UNMISS trains rookie politicians on good governance and responsibility to prevent conflicts

unmiss south sudan northern bahr el ghazal politicians parliamentarians training good governance

Being new to politics and its inner workings can be confusing. Photo: Emmanuel Kele/UNMISS

20 May 2022

UNMISS trains rookie politicians on good governance and responsibility to prevent conflicts

Emmanuel Kele

NORTHERN BAHR-EL-GHAZAL- In the world’s youngest nation, there are few politicians who are familiar with administrative procedures and what is expected of them.

Fortunately, the United Nations Mission in South Sudan (UNMISS) is here to make their lives easier by conducting workshops on good governance and the nitty-gritty of exercising political power. Their latest such endeavour took place in Aweil, where about 100 newly appointed members of the Northern Bahr-el-Ghazal State legislative assembly were duly enlightened.

“We are responsible for our country, which means that we have to pull up our socks and deliver the goods. Let us identify what is in the best interest of our people and then work accordingly,” said Mayen Kon Akot, a trainee who had picked up on the importance of listening to what citizens have to say.

The agenda of the capacity building session was a veritable smorgasbord of political delicatessen, covering everything from how the state legislative’s work is linked with that of the national parliament to local politicians’ responsibilities when it comes to contributing to the implementation of the revitalized peace agreement.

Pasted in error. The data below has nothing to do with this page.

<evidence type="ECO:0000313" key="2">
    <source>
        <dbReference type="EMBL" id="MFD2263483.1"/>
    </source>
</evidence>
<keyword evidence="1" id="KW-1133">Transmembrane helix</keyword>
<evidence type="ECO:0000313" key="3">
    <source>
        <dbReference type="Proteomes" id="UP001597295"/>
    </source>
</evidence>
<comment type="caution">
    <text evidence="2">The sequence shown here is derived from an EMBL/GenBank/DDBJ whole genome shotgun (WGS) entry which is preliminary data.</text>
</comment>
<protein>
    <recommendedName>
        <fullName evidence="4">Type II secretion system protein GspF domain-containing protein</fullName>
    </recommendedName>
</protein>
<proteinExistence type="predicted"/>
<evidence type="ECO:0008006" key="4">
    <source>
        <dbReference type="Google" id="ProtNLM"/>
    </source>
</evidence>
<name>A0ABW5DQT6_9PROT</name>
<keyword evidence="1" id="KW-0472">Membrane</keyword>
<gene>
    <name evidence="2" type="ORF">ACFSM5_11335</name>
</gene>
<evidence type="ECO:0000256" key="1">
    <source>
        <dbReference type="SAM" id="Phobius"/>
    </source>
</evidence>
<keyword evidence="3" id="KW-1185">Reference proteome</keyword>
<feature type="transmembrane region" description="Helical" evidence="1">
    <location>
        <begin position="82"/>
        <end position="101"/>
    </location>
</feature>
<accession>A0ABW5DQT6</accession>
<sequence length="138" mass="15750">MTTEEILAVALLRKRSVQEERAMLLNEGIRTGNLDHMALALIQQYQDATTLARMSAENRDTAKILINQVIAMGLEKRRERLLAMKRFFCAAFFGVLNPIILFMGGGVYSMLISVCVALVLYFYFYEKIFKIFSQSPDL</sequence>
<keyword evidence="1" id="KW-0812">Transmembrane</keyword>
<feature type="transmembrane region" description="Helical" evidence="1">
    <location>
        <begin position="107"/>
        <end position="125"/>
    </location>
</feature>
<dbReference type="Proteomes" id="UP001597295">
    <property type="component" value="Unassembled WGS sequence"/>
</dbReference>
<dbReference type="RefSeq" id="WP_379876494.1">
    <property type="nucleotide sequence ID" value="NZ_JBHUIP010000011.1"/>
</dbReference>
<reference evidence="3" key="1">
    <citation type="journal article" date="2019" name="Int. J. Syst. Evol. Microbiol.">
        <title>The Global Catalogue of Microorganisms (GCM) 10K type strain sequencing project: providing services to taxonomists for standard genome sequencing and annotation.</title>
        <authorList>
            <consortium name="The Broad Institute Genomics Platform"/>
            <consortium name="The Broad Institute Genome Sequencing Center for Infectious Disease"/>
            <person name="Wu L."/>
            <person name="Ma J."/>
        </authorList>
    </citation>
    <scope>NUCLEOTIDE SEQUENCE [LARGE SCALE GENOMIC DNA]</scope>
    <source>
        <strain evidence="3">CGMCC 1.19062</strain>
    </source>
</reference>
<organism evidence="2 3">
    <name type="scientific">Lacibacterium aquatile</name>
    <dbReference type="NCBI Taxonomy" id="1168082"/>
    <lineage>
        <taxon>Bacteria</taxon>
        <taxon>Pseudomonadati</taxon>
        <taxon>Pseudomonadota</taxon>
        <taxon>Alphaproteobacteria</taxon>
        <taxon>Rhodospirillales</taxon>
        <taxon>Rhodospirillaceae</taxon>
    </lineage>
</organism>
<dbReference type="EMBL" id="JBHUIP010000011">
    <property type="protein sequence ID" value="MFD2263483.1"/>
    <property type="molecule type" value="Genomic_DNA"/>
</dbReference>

“Since they are new on their jobs, they need training on parliamentary processes, but also on their role in preventing intercommunal conflicts and dealing with budget issues,” said Dwan Dunlop, an UNMISS Civil Affairs Officer.

Earnest Mangok, one of the members of the state parliament, had his appetite for know-how visibly whetted.

“I am requesting more trainings like this as it will enable us to enact human rights laws. It will also help us enact a legislation that will protect and empower the state to improve our economy,” he said.

Women’s political representation, which the revitalized peace agreement stipulates shall be no less than 35 per cent at all levels, was also the subject of much debate, seeing that Northern Bahr-el-Ghazal has failed to reach that quota.

“Without women having an influence, our society will not be strong and will not develop. Women are responsible for bringing up those who will be the future of South Sudan, and doing so successfully is crucial,” remarked Angelina Aweng Abraham, Deputy Speaker of Parliament, urging her fellow politicians to do more to involve more women in decision making.

Increased accountability for the performance of elected officials was another battle cry during the workshop, as this was believed to significantly contribute to adequate delivery of basic services and hence to the quality of life of citizens.

Governor Tong Akeen Ngor believes that the capacity building offered by the peacekeeping mission was a good first step in the right direction.

“Trainings like this one will change our thoughts on leadership, governance and administration. They will no doubt bring in new and valuable ideas,” he said.